Nineteen year old Danny Flynn is imprisoned for his involvement with the IRA in Belfast. He leaves behind his family and his fourteen year old girlfriend, Maggie Hamill. Fourteen years ... See full summary »
Nineteen year old Danny Flynn is imprisoned for his involvement with the IRA in Belfast. He leaves behind his family and his fourteen year old girlfriend, Maggie Hamill. Fourteen years later, Danny is released from prison and returns to his old working class neighborhood to resume his life as a boxer, fighting and opening a boxing club training aspiring young boxers. Maggie has since married Danny's best friend, who is also imprisoned for his IRA activities. Although he has not denounced the IRA or denigrated his IRA colleagues, Danny has decided to live a life free of political violence. His boxing club is non-sectarian, open to both Catholics and Protestants. This move irks some of his old IRA colleagues since they feel working with the Protestants will not resolve their David versus Goliath struggle. Danny's old IRA colleagues, especially their unofficial leader Harry, resort to traditional tactics of violence to stop Danny. Maggie's father, Joe, also an IRA activist, does not ... Written by
Although set in Belfast, the film was almost exclusively shot in the run-down docklands and Sheriff Street area of Dublin's North Inner City. The flat complex used in the film was earmarked for demolition but this was postponed until filming was completed. Since then the entire area has been redeveloped and now contains several multinational company headquarters, a college, hotels, up-market restaurants, a rail station and million dollar apartments. See more »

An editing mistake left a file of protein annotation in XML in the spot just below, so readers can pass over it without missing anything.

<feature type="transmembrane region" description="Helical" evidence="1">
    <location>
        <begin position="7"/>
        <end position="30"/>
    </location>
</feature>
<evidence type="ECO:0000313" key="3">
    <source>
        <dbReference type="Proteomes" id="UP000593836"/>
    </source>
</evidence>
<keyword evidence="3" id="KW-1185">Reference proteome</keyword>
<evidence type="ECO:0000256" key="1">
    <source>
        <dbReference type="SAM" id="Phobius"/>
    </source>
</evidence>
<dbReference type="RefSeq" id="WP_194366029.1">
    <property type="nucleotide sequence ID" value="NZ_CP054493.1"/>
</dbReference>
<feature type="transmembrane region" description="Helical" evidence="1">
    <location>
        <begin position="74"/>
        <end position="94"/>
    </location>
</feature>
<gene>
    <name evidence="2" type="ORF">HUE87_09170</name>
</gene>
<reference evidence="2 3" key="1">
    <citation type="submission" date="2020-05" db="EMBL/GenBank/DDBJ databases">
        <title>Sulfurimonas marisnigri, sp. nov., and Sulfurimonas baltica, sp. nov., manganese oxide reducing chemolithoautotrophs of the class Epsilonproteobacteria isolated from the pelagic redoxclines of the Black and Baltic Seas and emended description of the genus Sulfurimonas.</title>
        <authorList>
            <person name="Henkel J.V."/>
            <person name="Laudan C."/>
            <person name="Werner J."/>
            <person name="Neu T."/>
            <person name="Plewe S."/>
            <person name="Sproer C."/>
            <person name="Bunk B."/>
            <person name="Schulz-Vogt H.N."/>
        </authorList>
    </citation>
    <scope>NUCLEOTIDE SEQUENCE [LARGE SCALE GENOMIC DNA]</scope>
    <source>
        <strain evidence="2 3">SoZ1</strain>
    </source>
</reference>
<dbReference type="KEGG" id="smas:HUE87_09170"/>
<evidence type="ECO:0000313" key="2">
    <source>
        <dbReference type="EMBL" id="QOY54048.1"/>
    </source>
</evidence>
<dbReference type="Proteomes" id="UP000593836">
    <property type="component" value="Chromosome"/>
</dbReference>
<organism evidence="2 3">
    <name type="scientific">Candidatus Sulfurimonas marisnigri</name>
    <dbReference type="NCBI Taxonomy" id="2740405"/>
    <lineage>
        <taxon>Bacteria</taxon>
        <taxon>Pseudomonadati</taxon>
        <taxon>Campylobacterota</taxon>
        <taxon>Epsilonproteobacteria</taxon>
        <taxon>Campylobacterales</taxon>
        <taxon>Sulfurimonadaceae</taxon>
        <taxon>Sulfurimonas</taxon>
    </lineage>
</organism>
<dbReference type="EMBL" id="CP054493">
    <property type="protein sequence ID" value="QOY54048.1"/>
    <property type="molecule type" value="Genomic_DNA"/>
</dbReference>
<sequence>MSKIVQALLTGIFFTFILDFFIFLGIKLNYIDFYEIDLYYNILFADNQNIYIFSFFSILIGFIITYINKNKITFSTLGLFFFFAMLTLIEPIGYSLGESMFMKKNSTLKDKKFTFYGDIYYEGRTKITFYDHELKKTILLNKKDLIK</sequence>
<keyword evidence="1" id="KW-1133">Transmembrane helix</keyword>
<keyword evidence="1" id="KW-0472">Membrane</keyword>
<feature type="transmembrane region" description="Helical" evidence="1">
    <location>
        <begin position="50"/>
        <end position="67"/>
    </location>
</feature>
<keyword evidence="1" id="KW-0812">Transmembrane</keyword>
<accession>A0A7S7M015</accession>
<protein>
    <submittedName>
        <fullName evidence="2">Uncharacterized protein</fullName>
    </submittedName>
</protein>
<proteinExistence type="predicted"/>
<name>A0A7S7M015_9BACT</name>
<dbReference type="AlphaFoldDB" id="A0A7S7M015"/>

The cut above Danny's left eye disappears in some scenes. See more »
I think the reason this wasn't as well received as MY LEFT FOOT and IN THE NAME OF THE FATHER (the previous collaborations of Daniel Day-Lewis and Jim Sheridan) is this is telling a more complex tale, and while I loved both of those films, this one you have to work harder for. It should be said there are some lapses, particularly in the dialogue, which is often unnecessarily repeated. And sometimes, in his attempt not to play on our emotions too much, Sheridan goes too far in the opposite direction, making the film too distant.
Still, this is a powerful film. Sheridan was accused with IN THE NAME OF THE FATHER with making an anti-British film, but in that one and this one, he shows he's not afraid of taking on his own people as well. At the same time, while his sympathies are with Day-Lewis' character, he's able to recognize all sides of the situation, as to emphasize the point that peace is always hard work. Day-Lewis, as usual, gives an outstanding performance, though he's a little too old, and Watson continues to grow as an actress with her performance.
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